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5 ways to stand out at a job interview in 2020

5 ways to stand out at a job interview in 2020

5 ways to stand out at a job interview in 2020

Want to know how to stand out at a job interview in 2020 and impress potential employers?

The COVID-19 crisis has brought about swift blows to the workplace, with job losses at an all-time high.

For many people, it may be the first time in awhile they’ve had to step back into the job market and interview for jobs again.

The way people conduct job interviews has changed a lot in the past few years, as technology, modern skillsets and workplace culture has adapted and evolved.

So, how do you prepare for a job interview in 2020 and how can you make yourself stand out amid the competition?

We speak Mykel Dixon, an author and creative leadership expert who works with Fortune 500 companies and entrepreneurs, about how to ace a job interview in 2020.

1. Virtual job interviews: the dos and don’ts

In response to the COVID-19 pandemic, most job interviews are conducted virtually.

“While some of the intimacy might be lost due to the screen, there are hidden advantages to a digital job interview,” says Dixon.

“Of course, you need to dress your best but in a virtual interview this extends beyond your outfit.”

This means ensuring you have good lighting (near a window is best), good audio (an external mic is better) and your webcam is positioned correctly (eye line).

“By carefully curating your backdrop and designing a visual atmosphere to present yourself in, can set you apart from your competitors,” explains Dixon.

“How could you express your best self visually in the space around you? Sure, you need to nail the interview, but it can’t hurt if you’re visually the most memorable.”

2. What you should research before an interview

One common hindrance to success at job interviews is not doing enough research. Dixon’s key advice? Research more.

“Go above and beyond to find out as much as you can about the company or the people interviewing you,” he says.

“Look for them in the media, read interviews or op-ed pieces about them, and talk to their current employees or clients.”

This isn’t about simply name dropping or to show you’ve done your homework.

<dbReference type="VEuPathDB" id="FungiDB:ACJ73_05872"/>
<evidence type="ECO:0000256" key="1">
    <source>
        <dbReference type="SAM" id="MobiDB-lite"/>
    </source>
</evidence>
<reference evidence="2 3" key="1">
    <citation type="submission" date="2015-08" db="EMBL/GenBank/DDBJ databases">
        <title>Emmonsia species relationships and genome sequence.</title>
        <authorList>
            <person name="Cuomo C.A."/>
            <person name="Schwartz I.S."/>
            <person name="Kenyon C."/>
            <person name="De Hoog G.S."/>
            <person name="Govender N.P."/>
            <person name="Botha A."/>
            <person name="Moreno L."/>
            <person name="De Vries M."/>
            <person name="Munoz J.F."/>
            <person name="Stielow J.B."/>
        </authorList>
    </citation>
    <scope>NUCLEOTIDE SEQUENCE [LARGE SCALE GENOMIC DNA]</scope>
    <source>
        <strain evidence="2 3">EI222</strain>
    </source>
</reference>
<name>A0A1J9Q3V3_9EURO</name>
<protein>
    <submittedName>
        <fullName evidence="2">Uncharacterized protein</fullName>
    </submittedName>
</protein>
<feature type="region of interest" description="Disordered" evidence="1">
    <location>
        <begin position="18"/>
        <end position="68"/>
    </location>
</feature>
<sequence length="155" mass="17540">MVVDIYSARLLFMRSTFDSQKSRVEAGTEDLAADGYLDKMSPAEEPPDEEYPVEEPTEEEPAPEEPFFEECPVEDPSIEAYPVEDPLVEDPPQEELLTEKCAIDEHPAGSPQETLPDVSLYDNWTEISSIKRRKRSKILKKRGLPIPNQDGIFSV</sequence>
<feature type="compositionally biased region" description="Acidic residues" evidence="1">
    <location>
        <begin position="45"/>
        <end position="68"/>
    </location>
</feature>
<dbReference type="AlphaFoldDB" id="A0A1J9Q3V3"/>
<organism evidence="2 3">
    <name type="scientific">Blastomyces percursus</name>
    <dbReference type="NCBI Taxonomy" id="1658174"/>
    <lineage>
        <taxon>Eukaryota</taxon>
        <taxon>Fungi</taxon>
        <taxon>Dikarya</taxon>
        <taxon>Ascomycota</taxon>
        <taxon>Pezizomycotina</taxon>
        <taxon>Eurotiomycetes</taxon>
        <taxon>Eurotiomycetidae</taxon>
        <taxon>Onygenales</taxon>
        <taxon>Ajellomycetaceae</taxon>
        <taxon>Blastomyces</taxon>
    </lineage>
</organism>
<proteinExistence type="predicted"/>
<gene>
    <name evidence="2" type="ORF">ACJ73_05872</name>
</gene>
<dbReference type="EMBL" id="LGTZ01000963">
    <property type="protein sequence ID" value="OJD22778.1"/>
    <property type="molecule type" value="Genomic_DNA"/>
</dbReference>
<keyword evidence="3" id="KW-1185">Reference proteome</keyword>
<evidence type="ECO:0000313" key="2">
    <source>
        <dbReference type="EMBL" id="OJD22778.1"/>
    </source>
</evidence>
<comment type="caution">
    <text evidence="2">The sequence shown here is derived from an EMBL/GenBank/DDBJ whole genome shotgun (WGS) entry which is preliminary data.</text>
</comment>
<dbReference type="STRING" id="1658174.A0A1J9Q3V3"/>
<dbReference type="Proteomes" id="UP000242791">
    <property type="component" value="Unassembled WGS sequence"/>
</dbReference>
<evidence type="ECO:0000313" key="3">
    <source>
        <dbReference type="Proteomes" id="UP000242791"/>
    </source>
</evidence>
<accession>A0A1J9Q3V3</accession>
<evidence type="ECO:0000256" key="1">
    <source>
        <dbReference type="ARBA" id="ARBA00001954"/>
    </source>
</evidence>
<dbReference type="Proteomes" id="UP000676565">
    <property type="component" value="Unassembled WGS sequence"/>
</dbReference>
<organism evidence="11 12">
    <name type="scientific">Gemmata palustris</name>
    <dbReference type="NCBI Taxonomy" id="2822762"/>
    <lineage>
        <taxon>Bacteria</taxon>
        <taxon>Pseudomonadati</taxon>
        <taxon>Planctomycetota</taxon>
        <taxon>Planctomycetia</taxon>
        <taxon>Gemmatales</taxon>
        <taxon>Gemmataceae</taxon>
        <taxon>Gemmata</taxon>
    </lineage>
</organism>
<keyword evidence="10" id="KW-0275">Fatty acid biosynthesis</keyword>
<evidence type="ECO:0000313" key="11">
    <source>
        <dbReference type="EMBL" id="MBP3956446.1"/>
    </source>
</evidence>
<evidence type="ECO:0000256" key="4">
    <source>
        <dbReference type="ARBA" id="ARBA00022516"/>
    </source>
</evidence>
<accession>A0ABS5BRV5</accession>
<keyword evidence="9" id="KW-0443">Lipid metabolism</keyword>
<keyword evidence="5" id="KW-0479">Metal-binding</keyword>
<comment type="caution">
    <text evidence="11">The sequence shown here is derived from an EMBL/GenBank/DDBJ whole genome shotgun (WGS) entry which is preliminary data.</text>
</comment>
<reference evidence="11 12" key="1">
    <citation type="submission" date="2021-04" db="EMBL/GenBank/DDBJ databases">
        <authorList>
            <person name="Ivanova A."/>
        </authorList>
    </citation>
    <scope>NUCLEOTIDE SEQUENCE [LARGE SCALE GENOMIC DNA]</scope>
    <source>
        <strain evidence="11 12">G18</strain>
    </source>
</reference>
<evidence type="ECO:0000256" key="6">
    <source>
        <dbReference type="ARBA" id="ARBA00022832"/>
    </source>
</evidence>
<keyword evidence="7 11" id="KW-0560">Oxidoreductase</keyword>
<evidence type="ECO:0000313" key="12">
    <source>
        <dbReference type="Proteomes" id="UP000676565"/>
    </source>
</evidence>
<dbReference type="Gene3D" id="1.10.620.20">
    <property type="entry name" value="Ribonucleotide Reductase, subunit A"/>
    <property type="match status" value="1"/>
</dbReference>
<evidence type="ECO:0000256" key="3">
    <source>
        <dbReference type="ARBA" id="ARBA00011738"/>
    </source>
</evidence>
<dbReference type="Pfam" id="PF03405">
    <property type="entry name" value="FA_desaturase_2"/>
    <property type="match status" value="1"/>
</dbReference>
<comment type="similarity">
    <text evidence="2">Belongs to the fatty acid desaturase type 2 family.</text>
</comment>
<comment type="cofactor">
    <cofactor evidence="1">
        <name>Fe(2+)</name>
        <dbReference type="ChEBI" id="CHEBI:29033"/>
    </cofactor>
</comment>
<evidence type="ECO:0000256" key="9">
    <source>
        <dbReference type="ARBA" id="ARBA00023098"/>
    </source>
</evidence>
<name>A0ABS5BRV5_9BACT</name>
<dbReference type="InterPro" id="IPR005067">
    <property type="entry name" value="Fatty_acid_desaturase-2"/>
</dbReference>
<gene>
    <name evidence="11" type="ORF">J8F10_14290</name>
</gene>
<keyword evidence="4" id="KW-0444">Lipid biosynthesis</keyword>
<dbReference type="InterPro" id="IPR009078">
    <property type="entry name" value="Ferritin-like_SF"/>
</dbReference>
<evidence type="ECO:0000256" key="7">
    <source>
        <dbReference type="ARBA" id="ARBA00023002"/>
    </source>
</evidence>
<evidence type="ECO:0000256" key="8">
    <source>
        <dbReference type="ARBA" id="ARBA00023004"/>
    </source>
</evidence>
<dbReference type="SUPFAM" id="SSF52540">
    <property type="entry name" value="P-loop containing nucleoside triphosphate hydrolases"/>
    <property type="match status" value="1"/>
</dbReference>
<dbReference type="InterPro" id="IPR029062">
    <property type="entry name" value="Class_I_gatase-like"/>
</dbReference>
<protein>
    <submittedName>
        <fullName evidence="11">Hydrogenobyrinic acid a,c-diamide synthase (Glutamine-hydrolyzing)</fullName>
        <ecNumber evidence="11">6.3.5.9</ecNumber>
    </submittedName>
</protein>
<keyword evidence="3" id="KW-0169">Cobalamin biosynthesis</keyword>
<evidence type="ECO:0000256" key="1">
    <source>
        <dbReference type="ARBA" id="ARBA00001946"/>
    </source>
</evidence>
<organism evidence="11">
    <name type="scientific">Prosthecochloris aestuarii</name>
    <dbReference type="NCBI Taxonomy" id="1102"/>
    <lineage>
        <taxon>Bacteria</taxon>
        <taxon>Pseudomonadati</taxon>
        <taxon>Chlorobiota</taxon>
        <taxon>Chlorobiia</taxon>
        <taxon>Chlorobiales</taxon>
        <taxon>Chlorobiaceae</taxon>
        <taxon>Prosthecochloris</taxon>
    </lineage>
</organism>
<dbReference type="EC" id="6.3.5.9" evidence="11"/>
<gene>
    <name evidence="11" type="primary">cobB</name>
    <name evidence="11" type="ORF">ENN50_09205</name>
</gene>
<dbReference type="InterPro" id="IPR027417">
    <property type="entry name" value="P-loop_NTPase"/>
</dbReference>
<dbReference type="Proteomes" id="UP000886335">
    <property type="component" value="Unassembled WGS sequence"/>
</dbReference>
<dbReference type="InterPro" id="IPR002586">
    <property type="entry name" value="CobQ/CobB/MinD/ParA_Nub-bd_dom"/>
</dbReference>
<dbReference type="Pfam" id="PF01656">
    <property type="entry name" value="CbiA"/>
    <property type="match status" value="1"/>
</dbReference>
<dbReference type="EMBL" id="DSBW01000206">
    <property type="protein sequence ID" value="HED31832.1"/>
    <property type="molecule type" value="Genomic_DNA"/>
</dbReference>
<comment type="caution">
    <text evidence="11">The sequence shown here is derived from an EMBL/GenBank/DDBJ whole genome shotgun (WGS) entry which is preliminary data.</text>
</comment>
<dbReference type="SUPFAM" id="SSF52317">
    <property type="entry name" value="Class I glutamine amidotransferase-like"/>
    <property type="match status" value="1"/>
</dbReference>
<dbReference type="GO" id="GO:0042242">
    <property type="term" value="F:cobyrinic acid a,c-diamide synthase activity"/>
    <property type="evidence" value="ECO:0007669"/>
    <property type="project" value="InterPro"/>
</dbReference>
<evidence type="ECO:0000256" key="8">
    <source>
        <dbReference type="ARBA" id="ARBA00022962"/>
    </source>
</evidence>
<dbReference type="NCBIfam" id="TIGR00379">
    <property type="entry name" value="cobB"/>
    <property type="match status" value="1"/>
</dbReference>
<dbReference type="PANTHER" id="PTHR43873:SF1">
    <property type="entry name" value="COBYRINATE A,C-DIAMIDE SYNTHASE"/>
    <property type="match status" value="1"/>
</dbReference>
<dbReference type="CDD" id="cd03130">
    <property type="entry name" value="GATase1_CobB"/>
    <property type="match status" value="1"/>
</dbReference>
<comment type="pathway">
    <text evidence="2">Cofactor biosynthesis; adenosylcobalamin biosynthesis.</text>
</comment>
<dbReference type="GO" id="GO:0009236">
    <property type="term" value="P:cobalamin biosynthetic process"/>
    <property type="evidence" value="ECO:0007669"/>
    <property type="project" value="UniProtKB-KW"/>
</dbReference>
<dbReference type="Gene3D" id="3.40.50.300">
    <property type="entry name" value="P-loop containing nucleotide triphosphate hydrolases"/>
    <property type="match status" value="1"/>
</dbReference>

“Do it to give you a deeper understanding of what they need. Think long and hard about how you can add value beyond what’s on the job description,” says Dixon.

“If you can articulate how your unique skillset or experience can help them solve their most immediate challenges, your value as a candidate skyrockets.”

 

3. Ask lots of questions

“In my honest opinion, the more questions you can ask during an interview, the better,” says Dixon.

“You won’t just get important information straight from the horses mouth, you’ll demonstrate your initiative, enthusiasm and attention to detail.”

 

4. Interview questions that will help you stand out

The following questions are a good place to start:

  • Will I have an opportunity to meet the person who currently works in the role I’m interviewing for?
  • How long does the recruitment process usually take, from this conversation until an offer is made? And what is required of me throughout the process?
  • What haven’t you seen in my resume, references or our conversation today, that you’d need to see to make me an offer?

5. Don’t be afraid to use your creativity

“As software continues to swallow the most routine and repetitive parts of our job, work is becoming less about getting things done and more about doing things differently,” says Dixon.

“Creativity is the art of finding and forming new value that is both original and useful. Pretty soon, that will be the only work left for humans to do.”

Companies will look to people with an appetite for the “new and the next”.

“Those who have an insatiable curiosity and a bias for action. Those who are brave enough to bring all of their unique potential to work, all of the time. Is that you?”

 

Mykel Dixon is an award-winning speaker, creative leadership advisor and event curator. He works with leaders and teams of fortune 500 and ASX 200 listed companies to unleash breakthrough creativity.

His latest book Everyday Creative: A Dangerous Guide To Making Magic At Work is now available.

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